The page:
Rob Elliott was a fit 48 year old, regularly running eight kilometers four times a week and surfing year round at Sydney's northern beaches.
"Physically, and mentally, I felt like I was still in my mid-20s so I never really thought about my health. I ate well, was in great shape, didn't smoke, and didn't overdo the alcohol." Then, in late August 2008 Rob was surfing at Queenscliff, North Manly. It was mid-winter, the water was cold and there was a strong swell. In a spring wetsuit, Rob felt the chill but spent close to three hours in big surf. It was only when he was driving home he noticed something wasn't right. Thinking it may have been the onset of hypothermia, he stopped at the Spit Bridge to take a break in the heavy traffic, but decided the best course of action was to get home. He kept driving. From there, Rob doesn't remember anything except staggering up the stairs to his front door and seeing his wife. "I have vague memories of ambulance staff, but that's it. The next thing I knew, I was in hospital and the doctor was telling me he couldn't believe I'd survived."
Rob had suffered a massive heart attack caused by a complete blockage of his coronary artery. Immediate medical attention, followed by the insertion of a stent at the junction of the main artery to his heart saved his life. "The doctors told me their best explanation for my otherwise inexplicable survival was my high level of fitness. They thought that years of cardiovascular exercise had built up auxiliary pathways, or little blood vessels, that had kept some supply of blood and oxygen flowing to my heart muscle."
"As far as why the heart attack happened in the first place, the explanation surprised me as I thought I was doing everything right." Although he had no family history of heart disease and was living the textbook lifestyle for the best cardiovascular health, Rob's blood cholesterol was above the healthy range. His doctor had prescribed medication to reduce it, while it was working, it seems it wasn't getting it down fast enough. Plaque had formed on the walls of his arteries, probably not enough to do major damage in most circumstances, with a blockage of between 1 and 5%. But his thickened blood, caused by exposure to the extreme cold, combined with the exertion of surfing in a big swell pulled up the otherwise flat plaque, causing the full blockage and heart attack.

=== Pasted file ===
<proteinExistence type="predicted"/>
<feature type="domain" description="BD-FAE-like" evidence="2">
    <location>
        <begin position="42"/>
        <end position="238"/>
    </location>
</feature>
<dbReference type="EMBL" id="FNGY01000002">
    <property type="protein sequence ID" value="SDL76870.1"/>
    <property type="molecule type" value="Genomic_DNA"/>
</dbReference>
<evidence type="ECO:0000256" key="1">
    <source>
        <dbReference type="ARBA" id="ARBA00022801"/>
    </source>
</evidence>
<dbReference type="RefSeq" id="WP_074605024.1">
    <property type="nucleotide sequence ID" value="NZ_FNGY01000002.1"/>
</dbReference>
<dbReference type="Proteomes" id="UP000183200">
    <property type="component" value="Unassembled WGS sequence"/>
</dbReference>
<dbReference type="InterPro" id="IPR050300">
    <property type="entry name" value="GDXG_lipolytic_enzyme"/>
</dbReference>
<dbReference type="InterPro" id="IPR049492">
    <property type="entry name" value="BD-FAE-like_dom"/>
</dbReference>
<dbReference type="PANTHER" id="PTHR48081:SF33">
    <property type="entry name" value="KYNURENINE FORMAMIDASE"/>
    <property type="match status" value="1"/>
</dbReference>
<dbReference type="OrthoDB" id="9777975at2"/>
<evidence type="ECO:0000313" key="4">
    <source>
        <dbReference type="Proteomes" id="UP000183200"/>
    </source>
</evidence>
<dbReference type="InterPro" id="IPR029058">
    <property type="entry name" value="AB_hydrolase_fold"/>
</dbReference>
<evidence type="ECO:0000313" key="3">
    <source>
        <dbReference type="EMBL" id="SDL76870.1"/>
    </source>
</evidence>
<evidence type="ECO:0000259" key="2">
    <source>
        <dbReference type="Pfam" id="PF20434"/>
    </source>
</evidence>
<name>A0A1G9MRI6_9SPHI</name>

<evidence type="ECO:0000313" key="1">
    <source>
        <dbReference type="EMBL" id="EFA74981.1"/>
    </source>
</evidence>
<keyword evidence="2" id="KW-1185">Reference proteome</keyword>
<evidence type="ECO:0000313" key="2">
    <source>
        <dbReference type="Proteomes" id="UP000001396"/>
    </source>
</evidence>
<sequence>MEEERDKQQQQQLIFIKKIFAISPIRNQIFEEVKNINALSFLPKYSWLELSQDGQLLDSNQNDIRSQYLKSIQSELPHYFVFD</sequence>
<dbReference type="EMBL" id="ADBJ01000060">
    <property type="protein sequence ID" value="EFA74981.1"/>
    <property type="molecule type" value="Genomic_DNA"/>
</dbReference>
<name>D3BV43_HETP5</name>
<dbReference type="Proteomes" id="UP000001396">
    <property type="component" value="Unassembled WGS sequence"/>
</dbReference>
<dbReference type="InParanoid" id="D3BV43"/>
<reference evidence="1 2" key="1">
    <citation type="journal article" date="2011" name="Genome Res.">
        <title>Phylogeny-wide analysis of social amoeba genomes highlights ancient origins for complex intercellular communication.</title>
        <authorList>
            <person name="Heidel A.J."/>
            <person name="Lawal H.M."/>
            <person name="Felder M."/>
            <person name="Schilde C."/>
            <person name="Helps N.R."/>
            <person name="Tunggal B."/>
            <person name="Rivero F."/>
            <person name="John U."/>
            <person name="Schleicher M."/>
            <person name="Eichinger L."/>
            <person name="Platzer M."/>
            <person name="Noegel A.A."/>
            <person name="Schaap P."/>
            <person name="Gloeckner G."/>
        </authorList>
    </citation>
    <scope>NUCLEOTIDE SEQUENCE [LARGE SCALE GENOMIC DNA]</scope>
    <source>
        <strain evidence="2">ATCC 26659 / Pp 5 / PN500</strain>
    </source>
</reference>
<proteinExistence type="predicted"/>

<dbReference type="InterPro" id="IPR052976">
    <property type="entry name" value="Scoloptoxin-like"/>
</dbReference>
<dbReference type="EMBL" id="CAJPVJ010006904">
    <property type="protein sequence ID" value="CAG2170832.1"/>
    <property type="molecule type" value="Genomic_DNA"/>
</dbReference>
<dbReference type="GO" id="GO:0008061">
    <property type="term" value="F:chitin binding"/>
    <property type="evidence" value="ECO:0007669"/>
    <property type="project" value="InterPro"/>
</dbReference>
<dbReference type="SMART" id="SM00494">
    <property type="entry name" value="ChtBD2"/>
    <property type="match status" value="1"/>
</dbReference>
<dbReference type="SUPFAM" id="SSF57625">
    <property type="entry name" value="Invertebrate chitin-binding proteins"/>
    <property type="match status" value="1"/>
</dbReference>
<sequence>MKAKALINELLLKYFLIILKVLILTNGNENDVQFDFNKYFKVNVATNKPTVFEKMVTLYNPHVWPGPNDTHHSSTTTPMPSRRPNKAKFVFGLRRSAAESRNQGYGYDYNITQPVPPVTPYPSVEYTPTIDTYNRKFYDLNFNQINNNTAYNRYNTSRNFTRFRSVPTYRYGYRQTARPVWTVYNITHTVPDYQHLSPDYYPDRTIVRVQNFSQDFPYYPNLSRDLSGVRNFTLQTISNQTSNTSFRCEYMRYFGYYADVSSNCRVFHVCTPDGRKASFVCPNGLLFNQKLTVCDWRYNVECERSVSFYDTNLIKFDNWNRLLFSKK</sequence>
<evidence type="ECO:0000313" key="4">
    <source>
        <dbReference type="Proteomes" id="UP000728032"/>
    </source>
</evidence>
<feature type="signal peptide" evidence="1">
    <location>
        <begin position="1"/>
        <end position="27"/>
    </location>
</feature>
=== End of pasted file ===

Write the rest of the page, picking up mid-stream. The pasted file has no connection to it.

"It all happened so quickly. In the space of 30 minutes my life changed. That's what scared everyone. It just seemed inconceivable to my family and friends that this could happen to me with no warning signs, no history, nothing." "One of the first things I asked my cardiologist was what could I have done differently? The answer was simple, tackling the high cholesterol more quickly and not to have been sanguine about it just trending down slowly."
Luckily for Rob, almost four years on from the heart attack, his life has returned pretty much to normal. After two years he'd resumed his running and was back in the water, confidently hitting the surf. With outstanding post recovery care, his psychological health, which often suffers in heart attack patients was in good shape too. "I'm back on track eating the way I used to, going on surf trips with my mates, but perhaps taking a little bit of time out when work gets stressful. It's a huge relief for my family."
"The only real difference now is the medication. High cholesterol was the trigger, so the medication to reduce it has been cranked right up. I'm also on a bunch of blood thinners and anticoagulants. They may make me bruise like a peach, but I think that's a very small price to pay for being able to get my life back."
“...It all happened so quickly. In the space of 30 minutes my life changed. That's what scared everyone - it just seemed inconceivable to my family and friends that this could happen to me with no warning signs, no history, nothing...”